By Paul Mumford, a senior fund manager at Cavendish Asset Management Given the current poor perf...
By Paul Mumford, a senior fund manager at Cavendish Asset Management
Given the current poor performance of UK equities, investment activity by companies and their directors is starting to gain momentum.
Many private investors are currently facing the dilemma of whether now is the right time to strike and get good value from depressed equity prices.
However signs are emerging that companies and their directors are seeing potential value in the current situation.
Since the downturn in the market there has been a great deal of share buy back activity ' whereby a company purchases its own shares out of distributable profits ' and this is now reaching new heights.
Additionally, evidence suggests that some active investors are hoping to squeeze more from their holdings, building up stakes in businesses that are cash rich.
And the lure of knock down prices is proving too tempting for many corporate investors. Although there has not been frenzied merger and acquisition activity recently, the Bank of Ireland's recent approach to Abbey National, the rumours surrounding a bid for Reuters from Thompson Financial and the recent talks of a Logica/CMG merger may just be the start of a trend of corporate activity focussed on companies whose share prices may have fallen too far.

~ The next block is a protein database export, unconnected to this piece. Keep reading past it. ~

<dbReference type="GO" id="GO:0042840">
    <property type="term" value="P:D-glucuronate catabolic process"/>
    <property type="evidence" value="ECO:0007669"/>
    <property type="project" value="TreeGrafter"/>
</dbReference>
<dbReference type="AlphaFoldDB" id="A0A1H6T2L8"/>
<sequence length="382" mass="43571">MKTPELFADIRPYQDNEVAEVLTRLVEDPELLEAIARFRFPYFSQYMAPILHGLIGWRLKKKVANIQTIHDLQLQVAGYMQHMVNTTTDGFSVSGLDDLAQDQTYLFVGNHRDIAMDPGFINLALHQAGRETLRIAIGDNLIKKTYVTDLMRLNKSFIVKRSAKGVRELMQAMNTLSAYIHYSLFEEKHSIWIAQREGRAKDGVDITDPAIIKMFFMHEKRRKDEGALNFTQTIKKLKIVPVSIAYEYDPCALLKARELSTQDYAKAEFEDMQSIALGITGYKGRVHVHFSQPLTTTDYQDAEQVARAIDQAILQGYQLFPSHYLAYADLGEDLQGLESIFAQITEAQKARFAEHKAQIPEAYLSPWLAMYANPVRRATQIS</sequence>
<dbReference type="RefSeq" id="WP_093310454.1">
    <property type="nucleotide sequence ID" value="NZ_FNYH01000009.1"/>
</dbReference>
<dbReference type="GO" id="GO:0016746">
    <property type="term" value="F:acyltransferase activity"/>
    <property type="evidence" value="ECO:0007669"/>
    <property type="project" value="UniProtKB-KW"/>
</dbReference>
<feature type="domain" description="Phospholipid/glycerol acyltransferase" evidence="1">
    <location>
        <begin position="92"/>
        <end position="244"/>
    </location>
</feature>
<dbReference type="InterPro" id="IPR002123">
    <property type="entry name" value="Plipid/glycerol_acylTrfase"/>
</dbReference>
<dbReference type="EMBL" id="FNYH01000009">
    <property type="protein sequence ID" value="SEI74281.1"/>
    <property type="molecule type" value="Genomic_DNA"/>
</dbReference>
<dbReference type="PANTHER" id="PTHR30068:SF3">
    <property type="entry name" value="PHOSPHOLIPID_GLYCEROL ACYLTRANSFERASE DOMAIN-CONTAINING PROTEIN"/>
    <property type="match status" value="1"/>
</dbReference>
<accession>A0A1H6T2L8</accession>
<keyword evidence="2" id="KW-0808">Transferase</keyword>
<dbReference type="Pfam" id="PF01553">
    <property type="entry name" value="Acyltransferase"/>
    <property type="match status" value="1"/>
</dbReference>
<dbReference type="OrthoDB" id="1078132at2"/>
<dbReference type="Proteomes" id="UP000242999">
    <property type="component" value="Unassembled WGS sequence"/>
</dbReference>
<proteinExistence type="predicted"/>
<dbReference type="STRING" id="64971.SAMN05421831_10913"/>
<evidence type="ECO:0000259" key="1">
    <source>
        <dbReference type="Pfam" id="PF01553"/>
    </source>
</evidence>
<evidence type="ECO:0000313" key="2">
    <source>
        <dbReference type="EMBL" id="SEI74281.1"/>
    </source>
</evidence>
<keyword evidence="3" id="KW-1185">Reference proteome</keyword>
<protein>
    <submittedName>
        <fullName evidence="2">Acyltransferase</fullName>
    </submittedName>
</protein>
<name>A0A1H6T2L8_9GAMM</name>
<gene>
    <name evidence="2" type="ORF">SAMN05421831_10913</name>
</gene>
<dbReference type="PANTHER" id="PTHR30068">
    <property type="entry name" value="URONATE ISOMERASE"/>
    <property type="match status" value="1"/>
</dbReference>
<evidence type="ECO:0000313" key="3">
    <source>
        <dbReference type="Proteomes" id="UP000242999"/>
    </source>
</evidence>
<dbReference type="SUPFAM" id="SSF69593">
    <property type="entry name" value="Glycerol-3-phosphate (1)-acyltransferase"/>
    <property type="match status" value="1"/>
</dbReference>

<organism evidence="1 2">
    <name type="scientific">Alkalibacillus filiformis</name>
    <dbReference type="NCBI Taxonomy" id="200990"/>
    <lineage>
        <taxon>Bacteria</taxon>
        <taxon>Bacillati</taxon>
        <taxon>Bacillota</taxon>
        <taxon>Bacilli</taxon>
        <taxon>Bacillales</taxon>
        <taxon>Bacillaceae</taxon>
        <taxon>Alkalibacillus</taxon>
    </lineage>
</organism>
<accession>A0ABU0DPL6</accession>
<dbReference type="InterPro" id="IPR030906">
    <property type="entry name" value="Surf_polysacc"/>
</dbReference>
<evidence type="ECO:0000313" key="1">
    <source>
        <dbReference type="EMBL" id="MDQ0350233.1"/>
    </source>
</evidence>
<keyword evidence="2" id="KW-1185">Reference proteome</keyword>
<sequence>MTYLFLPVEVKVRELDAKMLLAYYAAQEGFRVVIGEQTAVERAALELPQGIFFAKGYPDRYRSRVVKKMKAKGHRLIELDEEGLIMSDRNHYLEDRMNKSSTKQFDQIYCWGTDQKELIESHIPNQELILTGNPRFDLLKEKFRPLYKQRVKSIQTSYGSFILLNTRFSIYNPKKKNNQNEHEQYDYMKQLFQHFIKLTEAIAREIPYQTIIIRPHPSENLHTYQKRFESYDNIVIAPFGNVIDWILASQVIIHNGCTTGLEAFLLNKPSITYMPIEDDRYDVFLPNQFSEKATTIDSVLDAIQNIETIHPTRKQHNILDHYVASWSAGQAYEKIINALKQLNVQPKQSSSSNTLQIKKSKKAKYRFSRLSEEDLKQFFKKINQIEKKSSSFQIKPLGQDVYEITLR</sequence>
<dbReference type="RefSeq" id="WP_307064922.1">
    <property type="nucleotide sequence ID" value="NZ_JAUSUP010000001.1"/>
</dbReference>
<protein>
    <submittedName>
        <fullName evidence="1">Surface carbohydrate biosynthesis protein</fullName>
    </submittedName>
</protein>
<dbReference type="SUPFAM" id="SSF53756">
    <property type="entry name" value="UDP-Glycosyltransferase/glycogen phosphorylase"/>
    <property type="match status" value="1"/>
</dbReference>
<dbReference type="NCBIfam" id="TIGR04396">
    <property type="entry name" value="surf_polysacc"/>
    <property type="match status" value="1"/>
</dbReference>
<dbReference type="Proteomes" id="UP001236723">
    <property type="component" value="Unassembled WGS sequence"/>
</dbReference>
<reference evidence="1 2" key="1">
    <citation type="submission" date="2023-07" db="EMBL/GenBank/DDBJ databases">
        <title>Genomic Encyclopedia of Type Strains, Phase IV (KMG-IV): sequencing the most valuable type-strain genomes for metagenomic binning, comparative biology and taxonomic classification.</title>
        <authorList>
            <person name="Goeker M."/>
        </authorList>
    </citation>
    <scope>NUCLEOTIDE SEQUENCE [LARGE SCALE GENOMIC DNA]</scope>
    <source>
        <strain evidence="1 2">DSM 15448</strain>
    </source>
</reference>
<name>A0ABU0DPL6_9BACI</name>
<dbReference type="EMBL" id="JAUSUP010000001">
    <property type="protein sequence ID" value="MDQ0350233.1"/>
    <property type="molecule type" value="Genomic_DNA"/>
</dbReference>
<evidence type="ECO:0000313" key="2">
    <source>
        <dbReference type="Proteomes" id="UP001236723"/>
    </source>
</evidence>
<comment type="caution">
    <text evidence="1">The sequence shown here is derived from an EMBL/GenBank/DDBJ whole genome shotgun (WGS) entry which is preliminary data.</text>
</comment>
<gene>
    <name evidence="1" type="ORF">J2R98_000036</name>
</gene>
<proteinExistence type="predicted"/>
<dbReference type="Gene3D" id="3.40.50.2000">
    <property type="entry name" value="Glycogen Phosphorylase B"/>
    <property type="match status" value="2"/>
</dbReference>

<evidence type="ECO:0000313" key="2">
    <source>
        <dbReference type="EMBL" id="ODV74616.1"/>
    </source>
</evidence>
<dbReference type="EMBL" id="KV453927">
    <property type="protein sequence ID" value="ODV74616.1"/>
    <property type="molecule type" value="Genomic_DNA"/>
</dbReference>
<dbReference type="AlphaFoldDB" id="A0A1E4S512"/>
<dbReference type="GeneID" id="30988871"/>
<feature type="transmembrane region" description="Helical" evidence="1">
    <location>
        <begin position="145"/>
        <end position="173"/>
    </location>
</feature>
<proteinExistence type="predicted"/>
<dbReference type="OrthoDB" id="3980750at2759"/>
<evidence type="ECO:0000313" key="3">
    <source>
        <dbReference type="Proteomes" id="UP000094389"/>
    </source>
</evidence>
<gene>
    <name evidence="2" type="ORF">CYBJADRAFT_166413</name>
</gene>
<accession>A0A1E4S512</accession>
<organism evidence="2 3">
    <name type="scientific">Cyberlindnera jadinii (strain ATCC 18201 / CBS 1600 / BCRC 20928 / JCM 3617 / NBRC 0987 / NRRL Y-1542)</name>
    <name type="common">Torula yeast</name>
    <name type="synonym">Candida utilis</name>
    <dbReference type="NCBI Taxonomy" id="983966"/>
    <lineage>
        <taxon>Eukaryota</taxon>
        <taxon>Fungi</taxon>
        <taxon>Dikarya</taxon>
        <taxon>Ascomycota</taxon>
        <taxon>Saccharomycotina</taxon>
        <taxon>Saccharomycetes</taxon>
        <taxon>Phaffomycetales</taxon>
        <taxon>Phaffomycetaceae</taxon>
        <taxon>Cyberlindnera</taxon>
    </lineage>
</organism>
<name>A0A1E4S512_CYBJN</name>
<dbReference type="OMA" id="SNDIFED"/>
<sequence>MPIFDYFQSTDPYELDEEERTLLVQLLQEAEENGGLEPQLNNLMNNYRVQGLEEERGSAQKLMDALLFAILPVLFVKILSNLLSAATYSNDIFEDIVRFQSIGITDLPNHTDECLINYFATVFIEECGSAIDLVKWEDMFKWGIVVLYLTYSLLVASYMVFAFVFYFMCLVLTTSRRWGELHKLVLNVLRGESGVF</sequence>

At the same time, ambitious managers in smaller companies are also seeing the opportunity to cash in on the situation.
A number of quoted companies are considering management buyouts (MBOs), whereby the existing management would take the company private.
One company that has been muting this over a number of months is JJB Sports.
So should private investors take this as a sign that now is the time to start ploughing money back into equities?
Directors' share purchases and company share buy-backs are often seen a stamp of confidence in the market.
After all, the director is in the best position to know the company's prospects and whether the share price represents good value.
Conversely, some commentators see companies buying back their own shares as an indication that they have run out of profitable investment opportunities and thus have limited growth prospects.
However as directors show signs they think the markets have fallen to a low point, the market is starting to look more bullish.
So while private investors are still recommended to err on the side of caution, keeping a finger in the equity pie by maintaining higher than average cash balances, there is a case for a more positive approach.
Value in companies that have cash balance.
Value in companies' own shares.
Value in cheap acquisitions.
Share buybacks indicate lack of growth.
Companies ignoring development.
Companies forced to distribute cash.
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